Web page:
This is the point where I imagine the more experienced teachers among you are, understandably, getting exasperated. Doubtless, this all seems blindingly obvious. You probably already know that each topic within the curriculum requires a different balance of these two modes of teaching – the ‘regular-lesson conceptual understanding’ and the ‘little-and-often recall practice’ – and consequently structure your lessons to support this. You already know that all facts to be fluently recalled need a ‘little-and often’ approach. My point is not that this is a new idea. My point is that, in my experience, too few teachers are thinking about learning content in these terms. Raising some awareness of this way of thinking with our colleagues – especially those with less experience – has the potential to be hugely beneficial.[ii]
Once a teacher has decided that a given topic is recall-heavy and thus requires some ‘little-and-often recall practice’, what then? How can this be implemented in the classroom? My preference is to begin each lesson with a short burst – no more than 5-10 minutes – of ‘little-and-often recall practice’ on whatever area needs developing at that moment. However, there’s nothing to suggest that this couldn’t be equally suited to the end of a lesson or another time in the school day. Naturally, there may be periods during the school year when no such practice is required at all, especially if the students have learned the relevant recall facts to fluency earlier in their education. It is important not to see this as an attempt to advocate a fixed period of time every day where children need to be learning something in a ‘little-and-often’ manner. The onus is always on the teacher to match the teaching to the learning content and their students’ grasp of it.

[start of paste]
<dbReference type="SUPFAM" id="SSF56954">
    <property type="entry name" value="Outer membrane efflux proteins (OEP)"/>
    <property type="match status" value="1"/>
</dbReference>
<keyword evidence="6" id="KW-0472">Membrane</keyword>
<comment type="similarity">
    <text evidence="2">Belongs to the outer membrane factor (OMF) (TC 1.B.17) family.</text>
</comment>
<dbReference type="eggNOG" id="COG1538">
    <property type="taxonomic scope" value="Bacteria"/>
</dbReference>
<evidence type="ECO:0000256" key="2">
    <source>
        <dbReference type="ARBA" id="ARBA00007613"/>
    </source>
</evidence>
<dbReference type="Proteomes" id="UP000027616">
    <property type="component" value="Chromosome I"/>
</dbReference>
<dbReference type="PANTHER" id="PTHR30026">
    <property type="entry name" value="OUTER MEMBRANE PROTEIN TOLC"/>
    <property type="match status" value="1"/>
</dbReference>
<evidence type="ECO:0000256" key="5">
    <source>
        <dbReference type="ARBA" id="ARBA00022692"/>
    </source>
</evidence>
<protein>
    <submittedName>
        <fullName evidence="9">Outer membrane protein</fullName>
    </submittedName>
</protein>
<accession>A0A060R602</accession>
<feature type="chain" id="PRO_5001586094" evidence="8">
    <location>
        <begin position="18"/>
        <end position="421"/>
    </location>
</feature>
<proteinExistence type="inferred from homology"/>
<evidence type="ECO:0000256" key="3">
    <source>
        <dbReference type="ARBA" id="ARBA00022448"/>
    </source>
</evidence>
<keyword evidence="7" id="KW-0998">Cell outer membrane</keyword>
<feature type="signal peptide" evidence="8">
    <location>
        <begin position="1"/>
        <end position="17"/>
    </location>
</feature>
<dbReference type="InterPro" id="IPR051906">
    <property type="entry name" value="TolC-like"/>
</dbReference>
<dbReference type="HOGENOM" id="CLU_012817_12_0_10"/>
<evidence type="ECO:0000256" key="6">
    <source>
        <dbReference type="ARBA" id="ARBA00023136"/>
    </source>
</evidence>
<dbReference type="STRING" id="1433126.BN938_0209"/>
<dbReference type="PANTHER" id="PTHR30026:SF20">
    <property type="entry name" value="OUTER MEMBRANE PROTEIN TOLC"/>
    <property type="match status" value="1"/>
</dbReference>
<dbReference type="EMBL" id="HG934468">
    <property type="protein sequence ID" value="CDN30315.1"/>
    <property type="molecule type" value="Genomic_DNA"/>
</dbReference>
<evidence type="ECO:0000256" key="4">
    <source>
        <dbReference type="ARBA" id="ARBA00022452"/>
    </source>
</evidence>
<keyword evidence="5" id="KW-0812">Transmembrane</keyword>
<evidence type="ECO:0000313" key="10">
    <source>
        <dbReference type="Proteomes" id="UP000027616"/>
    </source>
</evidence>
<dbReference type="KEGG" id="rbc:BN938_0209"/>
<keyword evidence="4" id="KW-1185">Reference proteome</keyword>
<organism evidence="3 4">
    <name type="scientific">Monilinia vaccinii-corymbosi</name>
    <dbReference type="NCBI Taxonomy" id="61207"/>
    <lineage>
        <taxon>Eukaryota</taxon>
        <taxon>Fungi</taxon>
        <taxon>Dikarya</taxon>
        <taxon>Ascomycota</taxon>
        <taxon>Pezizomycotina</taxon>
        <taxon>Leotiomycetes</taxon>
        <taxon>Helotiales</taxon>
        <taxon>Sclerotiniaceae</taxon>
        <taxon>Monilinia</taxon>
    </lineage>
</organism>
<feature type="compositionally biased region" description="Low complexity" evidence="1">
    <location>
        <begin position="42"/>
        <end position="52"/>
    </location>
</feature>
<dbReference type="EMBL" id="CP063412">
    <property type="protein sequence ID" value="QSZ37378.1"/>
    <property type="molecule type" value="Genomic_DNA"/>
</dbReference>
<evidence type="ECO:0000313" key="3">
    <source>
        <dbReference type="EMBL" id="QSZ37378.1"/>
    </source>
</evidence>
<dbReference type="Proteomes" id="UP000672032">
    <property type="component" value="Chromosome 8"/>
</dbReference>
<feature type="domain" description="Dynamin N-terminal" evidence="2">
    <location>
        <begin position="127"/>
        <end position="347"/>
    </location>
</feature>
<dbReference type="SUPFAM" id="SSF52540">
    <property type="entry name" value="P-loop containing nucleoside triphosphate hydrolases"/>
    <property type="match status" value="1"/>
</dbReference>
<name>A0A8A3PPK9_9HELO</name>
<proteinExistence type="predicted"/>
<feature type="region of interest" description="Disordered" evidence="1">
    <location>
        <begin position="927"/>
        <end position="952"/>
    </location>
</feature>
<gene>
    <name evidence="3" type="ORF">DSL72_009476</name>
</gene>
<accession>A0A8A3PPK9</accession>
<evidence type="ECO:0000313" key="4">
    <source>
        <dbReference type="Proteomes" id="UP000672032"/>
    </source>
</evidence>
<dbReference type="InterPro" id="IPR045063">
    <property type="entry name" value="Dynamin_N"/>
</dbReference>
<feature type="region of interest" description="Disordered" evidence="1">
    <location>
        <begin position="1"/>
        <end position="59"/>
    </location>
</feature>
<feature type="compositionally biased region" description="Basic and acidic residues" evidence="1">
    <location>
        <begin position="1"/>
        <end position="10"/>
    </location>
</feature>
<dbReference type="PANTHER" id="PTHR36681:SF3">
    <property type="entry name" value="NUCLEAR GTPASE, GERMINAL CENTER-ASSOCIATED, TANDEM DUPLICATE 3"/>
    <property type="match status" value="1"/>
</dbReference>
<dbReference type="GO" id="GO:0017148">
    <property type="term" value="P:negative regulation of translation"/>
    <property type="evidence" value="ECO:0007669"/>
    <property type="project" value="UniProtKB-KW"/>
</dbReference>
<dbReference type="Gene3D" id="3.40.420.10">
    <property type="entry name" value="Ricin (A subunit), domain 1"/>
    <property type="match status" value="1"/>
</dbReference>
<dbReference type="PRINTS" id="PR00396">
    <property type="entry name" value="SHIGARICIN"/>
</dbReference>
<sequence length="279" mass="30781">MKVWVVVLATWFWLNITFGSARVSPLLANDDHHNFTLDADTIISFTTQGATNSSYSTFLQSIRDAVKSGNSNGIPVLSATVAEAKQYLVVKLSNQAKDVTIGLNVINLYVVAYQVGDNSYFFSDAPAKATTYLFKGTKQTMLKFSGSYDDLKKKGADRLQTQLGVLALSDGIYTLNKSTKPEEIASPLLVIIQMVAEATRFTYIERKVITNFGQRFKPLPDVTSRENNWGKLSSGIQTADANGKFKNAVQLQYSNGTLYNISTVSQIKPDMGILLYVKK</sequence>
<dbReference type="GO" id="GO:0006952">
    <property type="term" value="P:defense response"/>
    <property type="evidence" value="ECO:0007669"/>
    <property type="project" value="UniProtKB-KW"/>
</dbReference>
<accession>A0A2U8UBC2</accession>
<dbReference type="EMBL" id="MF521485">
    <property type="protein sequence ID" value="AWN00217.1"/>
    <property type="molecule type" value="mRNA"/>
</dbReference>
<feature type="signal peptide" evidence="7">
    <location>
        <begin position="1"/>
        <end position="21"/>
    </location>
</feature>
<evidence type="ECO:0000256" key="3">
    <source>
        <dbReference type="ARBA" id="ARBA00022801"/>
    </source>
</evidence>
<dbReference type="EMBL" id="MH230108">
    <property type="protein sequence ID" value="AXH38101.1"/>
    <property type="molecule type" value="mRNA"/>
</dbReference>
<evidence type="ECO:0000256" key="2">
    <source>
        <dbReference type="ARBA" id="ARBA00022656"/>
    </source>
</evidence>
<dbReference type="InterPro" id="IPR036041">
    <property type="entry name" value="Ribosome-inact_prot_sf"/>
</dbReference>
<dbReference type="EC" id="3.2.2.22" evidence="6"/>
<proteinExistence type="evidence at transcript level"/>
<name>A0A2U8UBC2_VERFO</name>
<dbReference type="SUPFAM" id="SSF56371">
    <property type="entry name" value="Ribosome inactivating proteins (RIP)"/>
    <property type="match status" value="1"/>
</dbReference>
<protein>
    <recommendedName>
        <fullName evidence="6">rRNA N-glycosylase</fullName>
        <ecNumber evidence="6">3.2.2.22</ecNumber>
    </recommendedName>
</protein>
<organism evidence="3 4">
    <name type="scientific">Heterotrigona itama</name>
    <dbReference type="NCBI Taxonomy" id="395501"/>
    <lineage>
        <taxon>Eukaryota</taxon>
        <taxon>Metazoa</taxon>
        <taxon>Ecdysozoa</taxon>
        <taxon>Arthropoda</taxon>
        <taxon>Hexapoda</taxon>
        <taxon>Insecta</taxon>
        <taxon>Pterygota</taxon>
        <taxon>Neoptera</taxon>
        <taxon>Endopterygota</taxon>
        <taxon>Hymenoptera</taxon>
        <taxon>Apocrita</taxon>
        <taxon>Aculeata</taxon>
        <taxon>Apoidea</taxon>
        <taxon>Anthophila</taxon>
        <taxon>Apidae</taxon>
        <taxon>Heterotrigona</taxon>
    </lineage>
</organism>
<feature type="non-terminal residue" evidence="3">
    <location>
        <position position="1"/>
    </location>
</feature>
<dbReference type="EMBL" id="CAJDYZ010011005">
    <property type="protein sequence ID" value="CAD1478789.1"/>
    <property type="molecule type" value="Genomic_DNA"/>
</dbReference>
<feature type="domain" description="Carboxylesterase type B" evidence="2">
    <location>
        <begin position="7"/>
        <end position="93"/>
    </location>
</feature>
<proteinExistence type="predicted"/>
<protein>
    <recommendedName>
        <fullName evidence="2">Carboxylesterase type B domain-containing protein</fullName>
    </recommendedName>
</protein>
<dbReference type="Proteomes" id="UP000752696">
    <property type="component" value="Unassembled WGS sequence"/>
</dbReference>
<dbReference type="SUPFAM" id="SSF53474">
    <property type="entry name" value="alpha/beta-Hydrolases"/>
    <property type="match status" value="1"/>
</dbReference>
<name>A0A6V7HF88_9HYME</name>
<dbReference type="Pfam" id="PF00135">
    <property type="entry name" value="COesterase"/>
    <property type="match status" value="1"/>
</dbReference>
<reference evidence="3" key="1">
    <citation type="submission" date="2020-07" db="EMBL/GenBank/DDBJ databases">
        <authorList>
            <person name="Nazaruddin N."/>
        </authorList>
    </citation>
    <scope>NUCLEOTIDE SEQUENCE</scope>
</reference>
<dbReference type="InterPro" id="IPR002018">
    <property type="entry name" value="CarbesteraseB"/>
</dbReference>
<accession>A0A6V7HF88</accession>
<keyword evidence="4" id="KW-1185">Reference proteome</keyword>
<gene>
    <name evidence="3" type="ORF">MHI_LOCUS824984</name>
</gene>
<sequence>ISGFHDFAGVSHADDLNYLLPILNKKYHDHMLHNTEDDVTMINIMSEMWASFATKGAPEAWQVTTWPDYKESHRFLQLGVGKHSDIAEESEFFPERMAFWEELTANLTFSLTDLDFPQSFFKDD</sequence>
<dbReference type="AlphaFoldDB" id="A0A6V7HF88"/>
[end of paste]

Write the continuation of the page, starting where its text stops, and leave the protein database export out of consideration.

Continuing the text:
And what of recall-light topics? Surely they need to be recalled too? Yes, but to a far lesser extent. Children will not require lots of ‘little-and-often recall practice’ to remember what perimeter means, for example. Once an appropriate level of conceptual understanding has been achieved, occasional retrieval practice (and application of this concept, ideally linked to other areas of mathematics) is all that would be required to shore up that concept in long-term memory.
In short, I believe that many teachers have the potential to develop their students’ recall of key knowledge and save precious learning time by thinking carefully about the balance of ‘regular-lesson conceptual understanding’ and ‘little-and-often recall practice’ that each area of the curriculum actually requires.
[i] In this case, I take the definition of ‘understanding’ to be the extent to which a concept is connected to other concepts in a person’s individual network of concepts and metaphors; in short, something is understood by a person if it can be explained – at least to themselves – in terms of other vocabulary and concepts that they have grasped. (Naturally, this leads to the question of how the person knows these other concepts upon which new understanding relies. Personally, I tend to believe that all of these connected concepts and metaphors lead back to empirical roots, and that all comprehension of the world is built, fundamentally, on our senses.)
[ii] Given that recall-heavy content makes up a larger proportion of the key stage one curriculum, I suspect that this is an even more pressing concern in primary schools, though the impact of weak number bonds, times table knowledge, etc echoes through secondary school too. The positive impact of Times Table Rockstarz in many primary schools is testament to how this is an area that has in the past been significantly neglected.